For developing this, I would start by hard-coding the type of planet and getting all possible sources working there. For example, start with a barren rock planet with no atmosphere (and hence no precipitation). Add in the ways to get oxygen, food, water, and energy. Then change the soil type of the planet. Then, add a faint atmosphere with wind and some of those effects. And so on. By the time you get to a jungle environment (the more interesting one, with animals and such) you would already have a large suite of working possibilities for resources, so you can focus on the animals [basic plants and insects don't need to be in a jungle so you would've developed them already]. For releases, whenever there is more than one planet type available just randomly determine which one is used; for development though, I think it's best to hard-code the one you are working on so you can test and expand it.

Although you could just randomly assign values to things like atmospheric-oxygen-content or surface temperature, these values could be calculated from more abstract concepts (e.g., planet density, distance to sun, orbital rotation speed for length of day, atmosphere density and composition, etc). Again, gradually add the possibilities of these and expand on them; start with the worst circumstance (no atmosphere, tidal locking for permanent day/night, etc.) and add from there.

Programming / Re: Different methods for loading/saving
« on: April 02, 2015, 01:37:02 AM »
Regarding the chest issue, you could also just have a separate PRNG for such things. One could be for terrain and/or rewards, while another could be for combat results or spawning. This way, the player won't change the rewards of a chest by saving the seed and then moving around.

On another point though, most RLs with permadeath do not keep the save files after they are loaded. The kind of behavior you're talking about would actually be save-scumming, since otherwise the player wouldn't know what was in the chest and choose to move around in the hopes of getting something better.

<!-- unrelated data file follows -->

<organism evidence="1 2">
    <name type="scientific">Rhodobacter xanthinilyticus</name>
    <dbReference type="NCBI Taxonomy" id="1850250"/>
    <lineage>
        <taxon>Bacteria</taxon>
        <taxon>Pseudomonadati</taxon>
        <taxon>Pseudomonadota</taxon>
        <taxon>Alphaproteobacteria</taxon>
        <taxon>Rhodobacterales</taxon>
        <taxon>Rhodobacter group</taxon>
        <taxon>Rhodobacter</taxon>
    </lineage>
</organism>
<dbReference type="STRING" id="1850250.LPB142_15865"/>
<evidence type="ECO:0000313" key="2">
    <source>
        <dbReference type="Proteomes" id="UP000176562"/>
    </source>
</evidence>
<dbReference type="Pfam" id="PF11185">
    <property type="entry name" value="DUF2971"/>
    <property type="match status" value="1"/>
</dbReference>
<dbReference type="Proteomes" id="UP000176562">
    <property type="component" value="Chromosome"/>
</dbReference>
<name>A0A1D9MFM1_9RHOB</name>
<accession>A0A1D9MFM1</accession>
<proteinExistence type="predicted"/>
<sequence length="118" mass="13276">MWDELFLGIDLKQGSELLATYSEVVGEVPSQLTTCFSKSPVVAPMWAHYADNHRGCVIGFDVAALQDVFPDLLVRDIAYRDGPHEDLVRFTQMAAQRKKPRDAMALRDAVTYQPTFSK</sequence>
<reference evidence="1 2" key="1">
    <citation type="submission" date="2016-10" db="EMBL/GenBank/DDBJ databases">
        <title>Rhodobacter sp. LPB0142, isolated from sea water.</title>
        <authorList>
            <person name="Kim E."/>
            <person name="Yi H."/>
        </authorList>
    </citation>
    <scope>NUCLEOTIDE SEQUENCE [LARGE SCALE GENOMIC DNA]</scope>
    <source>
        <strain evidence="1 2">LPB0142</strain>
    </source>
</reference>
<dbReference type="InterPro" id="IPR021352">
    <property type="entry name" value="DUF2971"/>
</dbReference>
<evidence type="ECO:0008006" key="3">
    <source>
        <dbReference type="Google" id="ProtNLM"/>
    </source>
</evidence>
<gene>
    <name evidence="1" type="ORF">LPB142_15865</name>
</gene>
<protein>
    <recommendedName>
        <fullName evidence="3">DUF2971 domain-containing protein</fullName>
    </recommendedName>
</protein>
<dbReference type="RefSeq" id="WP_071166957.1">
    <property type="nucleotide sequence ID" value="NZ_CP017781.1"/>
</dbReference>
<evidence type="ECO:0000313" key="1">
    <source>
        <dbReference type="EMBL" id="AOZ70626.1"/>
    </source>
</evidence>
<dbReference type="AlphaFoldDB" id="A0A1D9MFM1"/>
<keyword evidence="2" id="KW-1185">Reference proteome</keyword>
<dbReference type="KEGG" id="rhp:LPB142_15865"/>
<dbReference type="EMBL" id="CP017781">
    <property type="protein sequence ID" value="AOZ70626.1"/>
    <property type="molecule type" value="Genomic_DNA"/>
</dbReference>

Programming / Re: How do I actually use libtcod?
« on: April 02, 2015, 12:53:50 AM »
Can you describe what and where from had you downloaded to get such version?

All I did was: uninstall and remove my previous version of MinGW, get the latest version from using the "latest version" link, used the downloader to install it, used MSys to download the latest version of the source for libtcod (likely 1.6.0), and tried to build it. I only ran into the compile problem mentioned by OP, and did the workaround suggested in the link (added a compiler flag to the libtcod makefile), and then had no problems.

My comment about older versions of MinGW stem from me trying to find particular versions of it when I suddenly have an urge to program C/C++ after a year or three of not doing anything. I've resigned myself to just using the latest version, which isn't necessarily bad. I just found this particular bug with MinGW most annoying/amusing since I just noticed it on the final day of the 7DRL challenge.